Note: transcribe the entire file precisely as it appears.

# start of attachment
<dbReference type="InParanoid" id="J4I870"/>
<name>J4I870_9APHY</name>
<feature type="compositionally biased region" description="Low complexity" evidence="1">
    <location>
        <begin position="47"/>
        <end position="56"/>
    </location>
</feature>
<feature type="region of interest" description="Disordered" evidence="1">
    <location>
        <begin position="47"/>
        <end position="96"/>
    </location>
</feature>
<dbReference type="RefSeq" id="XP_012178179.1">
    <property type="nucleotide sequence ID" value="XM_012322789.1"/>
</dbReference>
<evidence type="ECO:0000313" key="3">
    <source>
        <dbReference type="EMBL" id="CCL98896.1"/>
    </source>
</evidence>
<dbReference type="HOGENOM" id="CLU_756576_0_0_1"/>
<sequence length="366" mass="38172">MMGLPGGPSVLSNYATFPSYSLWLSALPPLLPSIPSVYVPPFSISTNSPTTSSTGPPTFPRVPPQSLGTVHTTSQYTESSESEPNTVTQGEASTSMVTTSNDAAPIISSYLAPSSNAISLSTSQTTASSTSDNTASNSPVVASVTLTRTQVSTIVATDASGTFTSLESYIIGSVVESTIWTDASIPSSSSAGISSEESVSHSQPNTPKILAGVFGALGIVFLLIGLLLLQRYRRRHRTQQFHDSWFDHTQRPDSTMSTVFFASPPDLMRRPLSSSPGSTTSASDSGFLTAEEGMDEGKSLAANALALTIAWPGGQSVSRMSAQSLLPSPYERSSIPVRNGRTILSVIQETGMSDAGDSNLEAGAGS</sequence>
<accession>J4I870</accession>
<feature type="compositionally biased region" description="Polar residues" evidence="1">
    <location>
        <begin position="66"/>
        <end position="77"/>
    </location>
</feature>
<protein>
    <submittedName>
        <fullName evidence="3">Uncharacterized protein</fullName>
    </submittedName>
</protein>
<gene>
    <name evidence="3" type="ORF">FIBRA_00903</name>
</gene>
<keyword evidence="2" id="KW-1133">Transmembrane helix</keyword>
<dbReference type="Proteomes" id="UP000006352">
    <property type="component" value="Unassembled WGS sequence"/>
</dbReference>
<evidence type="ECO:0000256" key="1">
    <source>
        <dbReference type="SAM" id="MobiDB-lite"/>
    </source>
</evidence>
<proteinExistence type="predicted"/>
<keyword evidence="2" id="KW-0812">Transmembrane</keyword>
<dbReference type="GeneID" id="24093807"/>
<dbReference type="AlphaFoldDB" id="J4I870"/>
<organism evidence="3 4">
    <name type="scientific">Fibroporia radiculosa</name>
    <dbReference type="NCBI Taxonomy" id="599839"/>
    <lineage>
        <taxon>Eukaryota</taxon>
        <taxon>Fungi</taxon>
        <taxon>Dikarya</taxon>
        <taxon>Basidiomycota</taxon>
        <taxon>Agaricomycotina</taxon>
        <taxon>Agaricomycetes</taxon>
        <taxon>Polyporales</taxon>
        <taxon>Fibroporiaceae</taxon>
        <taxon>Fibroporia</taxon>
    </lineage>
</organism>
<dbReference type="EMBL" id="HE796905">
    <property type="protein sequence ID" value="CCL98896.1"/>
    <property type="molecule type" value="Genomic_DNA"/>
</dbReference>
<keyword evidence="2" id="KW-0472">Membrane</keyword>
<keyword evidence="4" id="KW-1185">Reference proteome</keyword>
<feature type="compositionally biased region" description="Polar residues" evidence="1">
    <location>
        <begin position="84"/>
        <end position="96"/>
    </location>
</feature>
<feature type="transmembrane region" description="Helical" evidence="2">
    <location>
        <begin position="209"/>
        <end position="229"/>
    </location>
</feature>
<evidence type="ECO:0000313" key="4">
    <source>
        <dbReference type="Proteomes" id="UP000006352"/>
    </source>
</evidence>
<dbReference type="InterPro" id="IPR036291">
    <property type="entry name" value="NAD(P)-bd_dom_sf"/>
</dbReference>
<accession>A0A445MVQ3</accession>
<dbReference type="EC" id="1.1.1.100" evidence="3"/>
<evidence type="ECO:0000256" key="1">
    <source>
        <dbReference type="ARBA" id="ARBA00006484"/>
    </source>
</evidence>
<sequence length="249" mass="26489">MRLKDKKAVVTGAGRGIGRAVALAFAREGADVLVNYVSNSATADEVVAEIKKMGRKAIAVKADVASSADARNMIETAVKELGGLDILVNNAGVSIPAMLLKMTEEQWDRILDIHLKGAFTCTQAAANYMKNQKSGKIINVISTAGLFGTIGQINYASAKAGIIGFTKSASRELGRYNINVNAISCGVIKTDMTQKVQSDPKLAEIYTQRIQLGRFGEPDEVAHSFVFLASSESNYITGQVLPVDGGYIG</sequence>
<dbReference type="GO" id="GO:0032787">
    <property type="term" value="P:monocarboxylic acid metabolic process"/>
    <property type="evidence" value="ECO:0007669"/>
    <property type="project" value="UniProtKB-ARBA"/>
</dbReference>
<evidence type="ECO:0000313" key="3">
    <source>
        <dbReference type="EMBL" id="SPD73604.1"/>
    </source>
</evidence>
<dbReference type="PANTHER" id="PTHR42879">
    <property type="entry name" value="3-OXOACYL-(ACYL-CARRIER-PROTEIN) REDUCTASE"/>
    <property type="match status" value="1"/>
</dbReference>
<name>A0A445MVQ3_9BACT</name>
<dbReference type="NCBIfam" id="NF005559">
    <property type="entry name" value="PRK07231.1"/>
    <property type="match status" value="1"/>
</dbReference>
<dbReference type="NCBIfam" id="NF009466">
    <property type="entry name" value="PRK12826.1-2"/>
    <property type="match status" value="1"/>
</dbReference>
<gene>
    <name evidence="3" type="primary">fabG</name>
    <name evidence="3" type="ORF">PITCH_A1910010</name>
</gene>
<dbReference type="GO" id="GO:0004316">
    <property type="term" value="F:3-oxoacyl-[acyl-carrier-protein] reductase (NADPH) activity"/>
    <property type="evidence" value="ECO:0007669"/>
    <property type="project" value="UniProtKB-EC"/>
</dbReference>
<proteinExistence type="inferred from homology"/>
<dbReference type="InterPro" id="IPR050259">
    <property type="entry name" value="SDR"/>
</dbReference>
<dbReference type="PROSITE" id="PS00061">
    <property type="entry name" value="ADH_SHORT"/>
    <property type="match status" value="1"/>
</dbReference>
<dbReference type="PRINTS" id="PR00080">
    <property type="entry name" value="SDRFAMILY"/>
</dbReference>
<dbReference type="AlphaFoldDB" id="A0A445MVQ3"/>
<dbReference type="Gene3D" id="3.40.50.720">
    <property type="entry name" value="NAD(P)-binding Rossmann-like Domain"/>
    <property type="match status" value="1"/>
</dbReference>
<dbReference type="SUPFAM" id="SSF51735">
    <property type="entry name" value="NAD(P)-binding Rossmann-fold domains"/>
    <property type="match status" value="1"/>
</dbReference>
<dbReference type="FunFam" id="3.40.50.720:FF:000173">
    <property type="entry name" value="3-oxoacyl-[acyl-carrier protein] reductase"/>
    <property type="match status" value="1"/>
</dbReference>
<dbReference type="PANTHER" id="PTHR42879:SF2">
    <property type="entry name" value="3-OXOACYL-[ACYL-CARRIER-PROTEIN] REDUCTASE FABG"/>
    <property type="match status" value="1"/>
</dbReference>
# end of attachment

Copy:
<dbReference type="InParanoid" id="J4I870"/>
<name>J4I870_9APHY</name>
<feature type="compositionally biased region" description="Low complexity" evidence="1">
    <location>
        <begin position="47"/>
        <end position="56"/>
    </location>
</feature>
<feature type="region of interest" description="Disordered" evidence="1">
    <location>
        <begin position="47"/>
        <end position="96"/>
    </location>
</feature>
<dbReference type="RefSeq" id="XP_012178179.1">
    <property type="nucleotide sequence ID" value="XM_012322789.1"/>
</dbReference>
<evidence type="ECO:0000313" key="3">
    <source>
        <dbReference type="EMBL" id="CCL98896.1"/>
    </source>
</evidence>
<dbReference type="HOGENOM" id="CLU_756576_0_0_1"/>
<sequence length="366" mass="38172">MMGLPGGPSVLSNYATFPSYSLWLSALPPLLPSIPSVYVPPFSISTNSPTTSSTGPPTFPRVPPQSLGTVHTTSQYTESSESEPNTVTQGEASTSMVTTSNDAAPIISSYLAPSSNAISLSTSQTTASSTSDNTASNSPVVASVTLTRTQVSTIVATDASGTFTSLESYIIGSVVESTIWTDASIPSSSSAGISSEESVSHSQPNTPKILAGVFGALGIVFLLIGLLLLQRYRRRHRTQQFHDSWFDHTQRPDSTMSTVFFASPPDLMRRPLSSSPGSTTSASDSGFLTAEEGMDEGKSLAANALALTIAWPGGQSVSRMSAQSLLPSPYERSSIPVRNGRTILSVIQETGMSDAGDSNLEAGAGS</sequence>
<accession>J4I870</accession>
<feature type="compositionally biased region" description="Polar residues" evidence="1">
    <location>
        <begin position="66"/>
        <end position="77"/>
    </location>
</feature>
<protein>
    <submittedName>
        <fullName evidence="3">Uncharacterized protein</fullName>
    </submittedName>
</protein>
<gene>
    <name evidence="3" type="ORF">FIBRA_00903</name>
</gene>
<keyword evidence="2" id="KW-1133">Transmembrane helix</keyword>
<dbReference type="Proteomes" id="UP000006352">
    <property type="component" value="Unassembled WGS sequence"/>
</dbReference>
<evidence type="ECO:0000256" key="1">
    <source>
        <dbReference type="SAM" id="MobiDB-lite"/>
    </source>
</evidence>
<proteinExistence type="predicted"/>
<keyword evidence="2" id="KW-0812">Transmembrane</keyword>
<dbReference type="GeneID" id="24093807"/>
<dbReference type="AlphaFoldDB" id="J4I870"/>
<organism evidence="3 4">
    <name type="scientific">Fibroporia radiculosa</name>
    <dbReference type="NCBI Taxonomy" id="599839"/>
    <lineage>
        <taxon>Eukaryota</taxon>
        <taxon>Fungi</taxon>
        <taxon>Dikarya</taxon>
        <taxon>Basidiomycota</taxon>
        <taxon>Agaricomycotina</taxon>
        <taxon>Agaricomycetes</taxon>
        <taxon>Polyporales</taxon>
        <taxon>Fibroporiaceae</taxon>
        <taxon>Fibroporia</taxon>
    </lineage>
</organism>
<dbReference type="EMBL" id="HE796905">
    <property type="protein sequence ID" value="CCL98896.1"/>
    <property type="molecule type" value="Genomic_DNA"/>
</dbReference>
<keyword evidence="2" id="KW-0472">Membrane</keyword>
<keyword evidence="4" id="KW-1185">Reference proteome</keyword>
<feature type="compositionally biased region" description="Polar residues" evidence="1">
    <location>
        <begin position="84"/>
        <end position="96"/>
    </location>
</feature>
<feature type="transmembrane region" description="Helical" evidence="2">
    <location>
        <begin position="209"/>
        <end position="229"/>
    </location>
</feature>
<evidence type="ECO:0000313" key="4">
    <source>
        <dbReference type="Proteomes" id="UP000006352"/>
    </source>
</evidence>
<dbReference type="InterPro" id="IPR036291">
    <property type="entry name" value="NAD(P)-bd_dom_sf"/>
</dbReference>
<accession>A0A445MVQ3</accession>
<dbReference type="EC" id="1.1.1.100" evidence="3"/>
<evidence type="ECO:0000256" key="1">
    <source>
        <dbReference type="ARBA" id="ARBA00006484"/>
    </source>
</evidence>
<sequence length="249" mass="26489">MRLKDKKAVVTGAGRGIGRAVALAFAREGADVLVNYVSNSATADEVVAEIKKMGRKAIAVKADVASSADARNMIETAVKELGGLDILVNNAGVSIPAMLLKMTEEQWDRILDIHLKGAFTCTQAAANYMKNQKSGKIINVISTAGLFGTIGQINYASAKAGIIGFTKSASRELGRYNINVNAISCGVIKTDMTQKVQSDPKLAEIYTQRIQLGRFGEPDEVAHSFVFLASSESNYITGQVLPVDGGYIG</sequence>
<dbReference type="GO" id="GO:0032787">
    <property type="term" value="P:monocarboxylic acid metabolic process"/>
    <property type="evidence" value="ECO:0007669"/>
    <property type="project" value="UniProtKB-ARBA"/>
</dbReference>
<evidence type="ECO:0000313" key="3">
    <source>
        <dbReference type="EMBL" id="SPD73604.1"/>
    </source>
</evidence>
<dbReference type="PANTHER" id="PTHR42879">
    <property type="entry name" value="3-OXOACYL-(ACYL-CARRIER-PROTEIN) REDUCTASE"/>
    <property type="match status" value="1"/>
</dbReference>
<name>A0A445MVQ3_9BACT</name>
<dbReference type="NCBIfam" id="NF005559">
    <property type="entry name" value="PRK07231.1"/>
    <property type="match status" value="1"/>
</dbReference>
<dbReference type="NCBIfam" id="NF009466">
    <property type="entry name" value="PRK12826.1-2"/>
    <property type="match status" value="1"/>
</dbReference>
<gene>
    <name evidence="3" type="primary">fabG</name>
    <name evidence="3" type="ORF">PITCH_A1910010</name>
</gene>
<dbReference type="GO" id="GO:0004316">
    <property type="term" value="F:3-oxoacyl-[acyl-carrier-protein] reductase (NADPH) activity"/>
    <property type="evidence" value="ECO:0007669"/>
    <property type="project" value="UniProtKB-EC"/>
</dbReference>
<proteinExistence type="inferred from homology"/>
<dbReference type="InterPro" id="IPR050259">
    <property type="entry name" value="SDR"/>
</dbReference>
<dbReference type="PROSITE" id="PS00061">
    <property type="entry name" value="ADH_SHORT"/>
    <property type="match status" value="1"/>
</dbReference>
<dbReference type="PRINTS" id="PR00080">
    <property type="entry name" value="SDRFAMILY"/>
</dbReference>
<dbReference type="AlphaFoldDB" id="A0A445MVQ3"/>
<dbReference type="Gene3D" id="3.40.50.720">
    <property type="entry name" value="NAD(P)-binding Rossmann-like Domain"/>
    <property type="match status" value="1"/>
</dbReference>
<dbReference type="SUPFAM" id="SSF51735">
    <property type="entry name" value="NAD(P)-binding Rossmann-fold domains"/>
    <property type="match status" value="1"/>
</dbReference>
<dbReference type="FunFam" id="3.40.50.720:FF:000173">
    <property type="entry name" value="3-oxoacyl-[acyl-carrier protein] reductase"/>
    <property type="match status" value="1"/>
</dbReference>
<dbReference type="PANTHER" id="PTHR42879:SF2">
    <property type="entry name" value="3-OXOACYL-[ACYL-CARRIER-PROTEIN] REDUCTASE FABG"/>
    <property type="match status" value="1"/>
</dbReference>